To test the hypothesis that the risk of preeclampsia in diabetic mothers is increased with incipient diabetic nephropathy as well as with overt nephropathy.Methods:
Pregnancy outcome was studied in 311 women with class B-RF diabetes from two institutions. Using 104 women without chronic hypertension followed at the University of California, San Francisco, we constructed a receiver-operating characteristic curve relating 24-hour urinary total protein before 20 weeks' gestation to the subsequent development of preeclampsia. From the curve, a predictive cutoff level of proteinuria was selected and tested in two validation groups not used to construct the curve: 158 women without chronic hypertension followed at the University of Cincinnati and 49 women with chronic hypertension from both institutions.Results:
The receiver-operating characteristic curve showed an increased risk of preeclampsia with earlypregnancy proteinuria of 190 mg/day or more. In the Cincinnati validation group, the rate of preeclampsia was 7% in women with early-pregnancy proteinuria of less than 190 mg/day, 31% with proteinuria of 190-499 mg/day, and 38% with proteinuria of 500 mg/day or more. In the chronichypertension validation group, the rates were 0, 50, and 58%, respectively. By multiple logistic regression, the increased risk of preeclampsia with proteinuria above 190 mg/day persisted after controlling for the effects of parity, chronic hypertension, retinopathy, and glycemic control.Conclusions:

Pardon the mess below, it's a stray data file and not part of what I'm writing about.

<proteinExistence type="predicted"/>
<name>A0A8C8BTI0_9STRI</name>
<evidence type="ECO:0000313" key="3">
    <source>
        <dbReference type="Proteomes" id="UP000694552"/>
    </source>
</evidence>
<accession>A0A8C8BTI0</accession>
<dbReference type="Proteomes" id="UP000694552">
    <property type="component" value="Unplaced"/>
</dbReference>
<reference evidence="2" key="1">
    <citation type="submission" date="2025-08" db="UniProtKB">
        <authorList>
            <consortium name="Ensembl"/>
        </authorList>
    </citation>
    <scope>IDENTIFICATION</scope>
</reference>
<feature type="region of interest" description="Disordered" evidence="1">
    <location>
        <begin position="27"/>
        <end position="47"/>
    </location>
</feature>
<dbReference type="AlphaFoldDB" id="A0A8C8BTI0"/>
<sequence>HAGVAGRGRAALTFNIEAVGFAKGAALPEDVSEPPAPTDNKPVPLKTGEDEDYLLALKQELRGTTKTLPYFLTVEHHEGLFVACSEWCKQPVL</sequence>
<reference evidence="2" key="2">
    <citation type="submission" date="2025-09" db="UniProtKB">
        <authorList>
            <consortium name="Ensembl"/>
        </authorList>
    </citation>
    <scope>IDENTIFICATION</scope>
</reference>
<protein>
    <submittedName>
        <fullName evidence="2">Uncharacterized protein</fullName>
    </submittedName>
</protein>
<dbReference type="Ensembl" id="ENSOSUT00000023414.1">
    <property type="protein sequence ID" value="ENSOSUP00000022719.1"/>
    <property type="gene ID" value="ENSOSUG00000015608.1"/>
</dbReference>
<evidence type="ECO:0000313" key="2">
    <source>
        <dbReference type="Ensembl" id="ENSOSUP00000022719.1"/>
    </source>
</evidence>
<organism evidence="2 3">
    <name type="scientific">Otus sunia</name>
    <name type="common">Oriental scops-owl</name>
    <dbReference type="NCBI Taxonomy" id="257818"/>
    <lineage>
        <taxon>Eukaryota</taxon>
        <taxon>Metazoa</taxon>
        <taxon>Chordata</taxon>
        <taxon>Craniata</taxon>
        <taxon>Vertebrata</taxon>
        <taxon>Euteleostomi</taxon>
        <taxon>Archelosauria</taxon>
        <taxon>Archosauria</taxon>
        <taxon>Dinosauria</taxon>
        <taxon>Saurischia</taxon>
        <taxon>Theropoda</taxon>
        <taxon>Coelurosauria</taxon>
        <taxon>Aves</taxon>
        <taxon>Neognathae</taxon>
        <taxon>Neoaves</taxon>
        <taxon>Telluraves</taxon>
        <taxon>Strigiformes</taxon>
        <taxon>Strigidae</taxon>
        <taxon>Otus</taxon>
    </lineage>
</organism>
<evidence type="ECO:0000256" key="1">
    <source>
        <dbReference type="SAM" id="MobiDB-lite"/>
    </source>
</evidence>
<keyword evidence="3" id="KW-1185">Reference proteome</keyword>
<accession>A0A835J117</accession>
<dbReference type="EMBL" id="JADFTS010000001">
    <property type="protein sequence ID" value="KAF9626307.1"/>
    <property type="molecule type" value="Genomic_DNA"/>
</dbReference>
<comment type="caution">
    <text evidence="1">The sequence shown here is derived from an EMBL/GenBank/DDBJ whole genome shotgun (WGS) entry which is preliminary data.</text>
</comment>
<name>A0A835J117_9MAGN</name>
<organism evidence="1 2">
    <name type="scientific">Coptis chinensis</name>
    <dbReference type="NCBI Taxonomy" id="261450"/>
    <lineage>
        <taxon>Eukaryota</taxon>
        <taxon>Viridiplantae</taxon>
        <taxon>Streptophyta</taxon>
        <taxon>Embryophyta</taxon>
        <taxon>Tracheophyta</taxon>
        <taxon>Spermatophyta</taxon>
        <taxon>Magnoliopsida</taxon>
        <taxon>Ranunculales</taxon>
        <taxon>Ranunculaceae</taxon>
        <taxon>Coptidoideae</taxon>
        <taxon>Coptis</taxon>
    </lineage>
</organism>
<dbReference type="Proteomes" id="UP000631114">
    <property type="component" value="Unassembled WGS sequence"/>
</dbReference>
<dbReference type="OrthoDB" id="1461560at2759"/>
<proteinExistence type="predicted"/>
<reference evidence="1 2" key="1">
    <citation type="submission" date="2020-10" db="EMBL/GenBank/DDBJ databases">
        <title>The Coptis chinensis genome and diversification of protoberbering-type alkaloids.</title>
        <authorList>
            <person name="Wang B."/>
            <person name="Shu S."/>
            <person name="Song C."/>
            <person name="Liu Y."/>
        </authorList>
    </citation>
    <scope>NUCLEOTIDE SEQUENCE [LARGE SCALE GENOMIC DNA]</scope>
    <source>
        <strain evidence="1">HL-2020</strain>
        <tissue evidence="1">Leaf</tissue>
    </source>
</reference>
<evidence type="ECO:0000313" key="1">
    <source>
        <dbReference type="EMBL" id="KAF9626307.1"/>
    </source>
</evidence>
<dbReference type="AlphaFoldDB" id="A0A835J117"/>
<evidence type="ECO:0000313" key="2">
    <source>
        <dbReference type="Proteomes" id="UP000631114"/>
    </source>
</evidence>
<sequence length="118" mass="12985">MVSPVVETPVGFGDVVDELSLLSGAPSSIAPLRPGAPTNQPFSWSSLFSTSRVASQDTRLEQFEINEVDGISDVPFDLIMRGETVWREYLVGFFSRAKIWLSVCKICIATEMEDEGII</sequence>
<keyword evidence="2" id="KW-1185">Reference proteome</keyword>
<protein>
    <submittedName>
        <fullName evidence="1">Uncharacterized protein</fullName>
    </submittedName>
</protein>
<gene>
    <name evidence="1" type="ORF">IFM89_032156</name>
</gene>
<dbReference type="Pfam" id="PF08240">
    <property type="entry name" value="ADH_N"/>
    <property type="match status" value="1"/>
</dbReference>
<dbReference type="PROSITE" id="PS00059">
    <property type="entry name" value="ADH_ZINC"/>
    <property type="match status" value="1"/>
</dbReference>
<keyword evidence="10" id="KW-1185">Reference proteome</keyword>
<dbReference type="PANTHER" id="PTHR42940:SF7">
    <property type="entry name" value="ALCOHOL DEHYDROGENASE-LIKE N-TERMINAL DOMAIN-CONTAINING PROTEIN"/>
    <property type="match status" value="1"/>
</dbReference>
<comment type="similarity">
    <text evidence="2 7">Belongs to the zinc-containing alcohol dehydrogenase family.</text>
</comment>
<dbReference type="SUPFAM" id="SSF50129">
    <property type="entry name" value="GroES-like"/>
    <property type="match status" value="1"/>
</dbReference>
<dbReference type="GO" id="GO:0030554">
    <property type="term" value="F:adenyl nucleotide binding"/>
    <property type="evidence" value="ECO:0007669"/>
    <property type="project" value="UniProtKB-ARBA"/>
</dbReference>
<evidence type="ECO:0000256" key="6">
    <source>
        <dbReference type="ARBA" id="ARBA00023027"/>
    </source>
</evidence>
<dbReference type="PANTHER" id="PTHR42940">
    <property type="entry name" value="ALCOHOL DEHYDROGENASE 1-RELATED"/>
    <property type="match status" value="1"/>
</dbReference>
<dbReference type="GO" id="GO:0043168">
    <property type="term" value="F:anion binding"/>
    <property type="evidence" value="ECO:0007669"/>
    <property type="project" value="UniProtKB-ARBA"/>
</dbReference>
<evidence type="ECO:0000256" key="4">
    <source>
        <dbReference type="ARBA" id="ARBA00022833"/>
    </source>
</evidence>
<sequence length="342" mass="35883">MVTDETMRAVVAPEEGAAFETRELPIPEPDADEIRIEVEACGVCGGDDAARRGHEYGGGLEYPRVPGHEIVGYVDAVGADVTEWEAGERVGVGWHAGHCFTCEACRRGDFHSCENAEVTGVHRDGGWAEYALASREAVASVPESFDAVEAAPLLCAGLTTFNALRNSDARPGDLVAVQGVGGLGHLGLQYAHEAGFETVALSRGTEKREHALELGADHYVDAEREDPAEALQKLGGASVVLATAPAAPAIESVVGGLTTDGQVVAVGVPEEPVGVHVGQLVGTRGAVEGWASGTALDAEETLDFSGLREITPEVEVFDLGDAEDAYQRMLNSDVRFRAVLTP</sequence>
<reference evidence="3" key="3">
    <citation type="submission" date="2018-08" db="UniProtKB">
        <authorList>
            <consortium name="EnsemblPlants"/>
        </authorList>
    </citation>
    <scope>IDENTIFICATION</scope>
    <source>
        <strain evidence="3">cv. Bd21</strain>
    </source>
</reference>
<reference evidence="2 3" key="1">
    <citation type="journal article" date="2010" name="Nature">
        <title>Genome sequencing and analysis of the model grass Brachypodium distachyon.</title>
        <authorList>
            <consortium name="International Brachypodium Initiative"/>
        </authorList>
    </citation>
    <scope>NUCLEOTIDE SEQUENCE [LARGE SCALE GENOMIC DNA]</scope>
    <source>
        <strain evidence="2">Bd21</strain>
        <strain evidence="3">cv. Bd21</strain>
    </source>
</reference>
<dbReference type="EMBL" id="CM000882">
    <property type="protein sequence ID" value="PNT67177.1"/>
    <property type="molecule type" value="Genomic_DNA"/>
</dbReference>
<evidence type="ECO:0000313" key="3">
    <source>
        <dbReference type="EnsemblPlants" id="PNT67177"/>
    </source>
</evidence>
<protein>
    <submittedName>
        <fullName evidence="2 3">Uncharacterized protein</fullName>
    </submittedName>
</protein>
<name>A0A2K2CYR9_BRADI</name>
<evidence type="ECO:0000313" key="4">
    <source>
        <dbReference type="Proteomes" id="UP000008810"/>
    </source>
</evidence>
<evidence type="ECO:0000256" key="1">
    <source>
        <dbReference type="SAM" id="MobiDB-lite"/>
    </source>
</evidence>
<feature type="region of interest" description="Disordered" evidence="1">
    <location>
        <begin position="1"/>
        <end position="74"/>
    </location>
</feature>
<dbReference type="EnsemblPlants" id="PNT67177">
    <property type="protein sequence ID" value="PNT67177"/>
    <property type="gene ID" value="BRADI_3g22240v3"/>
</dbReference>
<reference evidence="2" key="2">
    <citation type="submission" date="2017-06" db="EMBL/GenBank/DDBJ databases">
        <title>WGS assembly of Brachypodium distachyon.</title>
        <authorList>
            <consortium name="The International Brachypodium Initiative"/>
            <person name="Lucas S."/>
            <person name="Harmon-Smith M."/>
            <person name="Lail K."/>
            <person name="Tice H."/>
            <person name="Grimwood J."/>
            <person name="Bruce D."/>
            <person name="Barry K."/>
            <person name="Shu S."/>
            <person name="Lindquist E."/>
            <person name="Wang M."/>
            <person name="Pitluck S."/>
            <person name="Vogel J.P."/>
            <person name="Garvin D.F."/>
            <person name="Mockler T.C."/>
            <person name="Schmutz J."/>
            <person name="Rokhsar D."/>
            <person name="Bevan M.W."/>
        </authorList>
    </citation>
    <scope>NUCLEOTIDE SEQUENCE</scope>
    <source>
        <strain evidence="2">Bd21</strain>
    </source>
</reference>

Diabetic gravidas with early-pregnancy proteinuria of 190-499 mg/day are at increased risk for preeclampsia. The risk is comparable to that in women with overt diabetic nephropathy and is independent of chronic hypertension. We speculate that diabetic women with proteinuria in this range have incipient or subdinical diabetic nephropathy.